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Mcdonalds ceo dies of health problems

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   http://www.usatoday.com/money/industries/food/2004-04-19-cantalupo_x.htm

http://www.usatoday.com/money/industries/food/2004-04-19-cantalupo_x.htm

McDonald's chief Cantalupo dies
From staff and wire reports
Jim Cantalupo, McDonald's (MCD) chairman and CEO, died Monday morning, apparently of a heart attack. He was 60.

Jim Cantalupo took over at McDonald's in January 2003.
By John Zich, USA TODAY

The heart attack occurred at the company's annual owner/operator convention in Orlando, McDonald's said.

"Our entire McDonald's system mourns this tragic loss, and our thoughts and prayers are with Jim's wife, Joann, and his family. Our deepest sympathies go out to them," said Andrew McKenna, presiding director of the McDonald's board.

"Jim was a brilliant man who brought tremendous leadership, energy and passion to his job. He made an indelible mark on McDonald's system," McKenna said.

Cantalupo emerged from retirement to be named chairman and CEO in January 2003 after a major management shake-up. He had worked for McDonald's 28 years.

At the time, the company was struggling to cope with falling profit in a saturated hamburger market, poor service and the fallout from outbreaks of mad cow disease.

Cantalupo is credited with helping turn around the fast food company.

In an interview with USA TODAY in December, he said: "When I took this job, some people sent me condolences instead of congratulations. I'm not declaring victory yet. I'm declaring momentum."

In little over a year, he helped turn the company around with a focus on improving operations and menu offerings.

Under Cantalupo, McDonald's slowed its breakneck expansion pace, closed hundreds of restaurants, and added menu items, including an entree-sized salad, all-white-meat chicken McNuggets and the McGriddle breakfast sandwich. Just last week, the company announced the rollout of Adult Happy Meals, with salad, bottled water and a pedometer to encourage people to walk more.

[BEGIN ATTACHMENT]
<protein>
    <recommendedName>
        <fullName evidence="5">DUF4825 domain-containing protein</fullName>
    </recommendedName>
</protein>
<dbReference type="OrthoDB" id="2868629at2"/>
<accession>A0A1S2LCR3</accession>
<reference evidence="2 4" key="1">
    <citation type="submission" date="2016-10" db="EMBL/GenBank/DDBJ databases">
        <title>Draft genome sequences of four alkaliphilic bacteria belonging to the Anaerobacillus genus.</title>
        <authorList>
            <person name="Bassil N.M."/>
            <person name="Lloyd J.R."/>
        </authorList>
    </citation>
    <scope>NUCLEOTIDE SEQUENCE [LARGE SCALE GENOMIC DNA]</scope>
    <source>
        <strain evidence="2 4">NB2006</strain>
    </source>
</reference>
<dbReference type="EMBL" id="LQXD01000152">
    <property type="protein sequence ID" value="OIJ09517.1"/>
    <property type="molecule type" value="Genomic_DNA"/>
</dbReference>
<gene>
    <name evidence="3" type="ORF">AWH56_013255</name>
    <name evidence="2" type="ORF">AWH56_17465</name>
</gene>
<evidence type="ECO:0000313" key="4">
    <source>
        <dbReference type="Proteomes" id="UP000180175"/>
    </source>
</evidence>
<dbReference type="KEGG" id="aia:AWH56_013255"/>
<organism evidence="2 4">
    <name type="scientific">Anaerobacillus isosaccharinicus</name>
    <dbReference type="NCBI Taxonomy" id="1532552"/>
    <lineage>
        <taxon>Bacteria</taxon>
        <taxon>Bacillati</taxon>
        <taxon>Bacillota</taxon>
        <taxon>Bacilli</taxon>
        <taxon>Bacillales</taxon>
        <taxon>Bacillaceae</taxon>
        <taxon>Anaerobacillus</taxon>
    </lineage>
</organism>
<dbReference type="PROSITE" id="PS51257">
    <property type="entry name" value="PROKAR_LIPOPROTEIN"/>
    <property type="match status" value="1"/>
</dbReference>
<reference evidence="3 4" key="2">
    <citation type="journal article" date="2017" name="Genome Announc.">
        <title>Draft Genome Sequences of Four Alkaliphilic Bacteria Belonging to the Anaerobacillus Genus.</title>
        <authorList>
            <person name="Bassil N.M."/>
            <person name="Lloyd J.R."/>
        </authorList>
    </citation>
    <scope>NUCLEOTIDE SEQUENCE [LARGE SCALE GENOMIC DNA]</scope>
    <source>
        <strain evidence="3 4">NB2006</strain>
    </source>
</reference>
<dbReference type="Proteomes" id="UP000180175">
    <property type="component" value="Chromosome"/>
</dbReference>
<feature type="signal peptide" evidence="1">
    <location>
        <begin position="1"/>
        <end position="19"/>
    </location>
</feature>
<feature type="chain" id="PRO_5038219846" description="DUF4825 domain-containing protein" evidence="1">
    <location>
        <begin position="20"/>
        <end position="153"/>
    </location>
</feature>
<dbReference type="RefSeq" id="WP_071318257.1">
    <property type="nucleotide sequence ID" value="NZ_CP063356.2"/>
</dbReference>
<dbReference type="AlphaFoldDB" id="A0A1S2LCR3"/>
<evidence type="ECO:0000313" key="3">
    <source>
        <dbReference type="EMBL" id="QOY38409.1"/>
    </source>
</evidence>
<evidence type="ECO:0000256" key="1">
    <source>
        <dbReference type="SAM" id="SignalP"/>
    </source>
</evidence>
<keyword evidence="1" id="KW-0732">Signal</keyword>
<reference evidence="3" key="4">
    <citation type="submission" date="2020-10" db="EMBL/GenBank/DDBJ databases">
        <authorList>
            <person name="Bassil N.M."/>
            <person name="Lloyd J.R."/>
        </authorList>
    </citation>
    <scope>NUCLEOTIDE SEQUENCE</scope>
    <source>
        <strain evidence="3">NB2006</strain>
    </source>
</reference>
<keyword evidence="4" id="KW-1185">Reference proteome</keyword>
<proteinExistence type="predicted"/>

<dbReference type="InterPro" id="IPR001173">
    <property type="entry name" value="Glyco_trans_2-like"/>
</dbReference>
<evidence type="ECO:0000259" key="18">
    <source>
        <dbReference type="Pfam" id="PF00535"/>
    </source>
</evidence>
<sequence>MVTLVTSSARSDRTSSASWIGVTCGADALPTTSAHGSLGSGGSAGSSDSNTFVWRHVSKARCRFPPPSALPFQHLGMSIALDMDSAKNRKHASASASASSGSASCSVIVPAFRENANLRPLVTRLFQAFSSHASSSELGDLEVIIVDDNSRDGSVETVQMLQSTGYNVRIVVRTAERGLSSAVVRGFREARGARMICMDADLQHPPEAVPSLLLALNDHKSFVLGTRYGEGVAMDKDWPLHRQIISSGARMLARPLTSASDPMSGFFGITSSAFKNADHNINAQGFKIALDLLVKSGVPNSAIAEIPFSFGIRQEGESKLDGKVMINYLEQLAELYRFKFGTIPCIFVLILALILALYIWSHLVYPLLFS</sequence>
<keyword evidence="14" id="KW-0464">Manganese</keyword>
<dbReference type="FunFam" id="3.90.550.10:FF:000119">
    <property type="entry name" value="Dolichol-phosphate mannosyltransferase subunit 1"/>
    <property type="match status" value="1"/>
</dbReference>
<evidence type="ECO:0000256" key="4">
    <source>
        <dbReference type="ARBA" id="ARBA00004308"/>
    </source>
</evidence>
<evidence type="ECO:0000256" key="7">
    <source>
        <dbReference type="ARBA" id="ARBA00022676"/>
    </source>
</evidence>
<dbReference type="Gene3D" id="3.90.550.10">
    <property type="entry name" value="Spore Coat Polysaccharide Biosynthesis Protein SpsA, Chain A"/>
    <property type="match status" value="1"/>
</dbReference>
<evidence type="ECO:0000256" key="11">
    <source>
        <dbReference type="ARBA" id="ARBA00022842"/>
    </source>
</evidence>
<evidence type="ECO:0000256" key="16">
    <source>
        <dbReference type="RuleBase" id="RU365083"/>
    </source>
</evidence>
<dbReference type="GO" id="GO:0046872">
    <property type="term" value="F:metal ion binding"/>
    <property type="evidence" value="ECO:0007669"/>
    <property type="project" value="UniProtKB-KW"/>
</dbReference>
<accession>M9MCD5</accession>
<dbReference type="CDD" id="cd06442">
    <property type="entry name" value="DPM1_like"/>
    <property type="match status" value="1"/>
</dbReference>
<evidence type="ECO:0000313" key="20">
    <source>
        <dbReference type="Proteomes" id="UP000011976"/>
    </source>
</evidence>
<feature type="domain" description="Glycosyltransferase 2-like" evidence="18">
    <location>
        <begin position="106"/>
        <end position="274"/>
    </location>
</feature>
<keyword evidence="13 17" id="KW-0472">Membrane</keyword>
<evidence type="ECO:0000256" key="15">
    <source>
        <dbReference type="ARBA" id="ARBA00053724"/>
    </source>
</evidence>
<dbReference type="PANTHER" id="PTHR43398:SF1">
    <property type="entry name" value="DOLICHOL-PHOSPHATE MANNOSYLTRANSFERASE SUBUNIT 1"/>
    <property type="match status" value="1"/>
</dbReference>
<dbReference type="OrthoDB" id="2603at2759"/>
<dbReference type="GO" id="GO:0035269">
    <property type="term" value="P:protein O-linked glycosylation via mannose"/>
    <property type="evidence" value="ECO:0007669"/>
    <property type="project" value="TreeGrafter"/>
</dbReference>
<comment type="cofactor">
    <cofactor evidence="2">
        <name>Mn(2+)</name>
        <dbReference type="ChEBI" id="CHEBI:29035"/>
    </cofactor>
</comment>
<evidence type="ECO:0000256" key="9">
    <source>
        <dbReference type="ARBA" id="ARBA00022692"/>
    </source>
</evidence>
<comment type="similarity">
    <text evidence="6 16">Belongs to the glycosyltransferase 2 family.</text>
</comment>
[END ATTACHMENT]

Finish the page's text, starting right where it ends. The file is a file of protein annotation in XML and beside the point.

The company also introduced a new global advertising campaign, adopting a slogan "I'm lovin' it" meant to appeal to younger and hipper consumers. Ads show people break dancing, diving into the ocean with a surfboard or speeding down a water slide, all to a soundtrack of hip-hop and other popular musical forms.

"We don't want McDonald's to look and feel 50 years old to our customers," Cantalupo said last month in a speech to Wall Street analysts, noting that the company will celebrate its 50th anniversary next year. "We want McDonald's to be forever young."

The changes helped McDonald's in February post the highest sales gain in 30 years at U.S. restaurants open more than a year.

Cantalupo joined McDonald's as controller in 1974. He took charge of its international business in 1987 and led it through a dramatic expansion from about 2,350 restaurants outside the United States to the current total of approximately 15,000 in 120 countries.

McDonald's is the world's largest restaurant chain, with more than 30,000 restaurants and 400,000 employees.

McDonald's could not immediately say who was taking over Cantalupo's responsibilities. "We're focusing on Mr. Cantalupo and his family," said McDonald's spokeswoman Anna Rozenich.

Speculation is that President and Chief Operating Charlie Bell has been groomed to take over the top job. Bell, an Australian, has also been instrumental in McDonald's turnaround.

Nevertheless, news of Cantalupo's death sent McDonald's stock down 2.6% in early trading. The move helped pull the Dow Jones industrial average lower at the start of trading.

"The worries are that perhaps there may not be a strong No. 2, since he was known as the one with the strong vision," said Art Hogan, chief market analyst for investment adviser Jefferies & Co. "When you have a turnaround focused on one person, there will be a short-term disappointment" in the stock.

Cantalupo assumed the reins at McDonald's after former CEO Jack Greenberg announced his retirement at the end of 2002 just nine months after the company had asked him to stay on until 2005.

Many industry analysts had been urging Greenberg's ouster for a number of months and generally greeted Cantalupo's accession happily.



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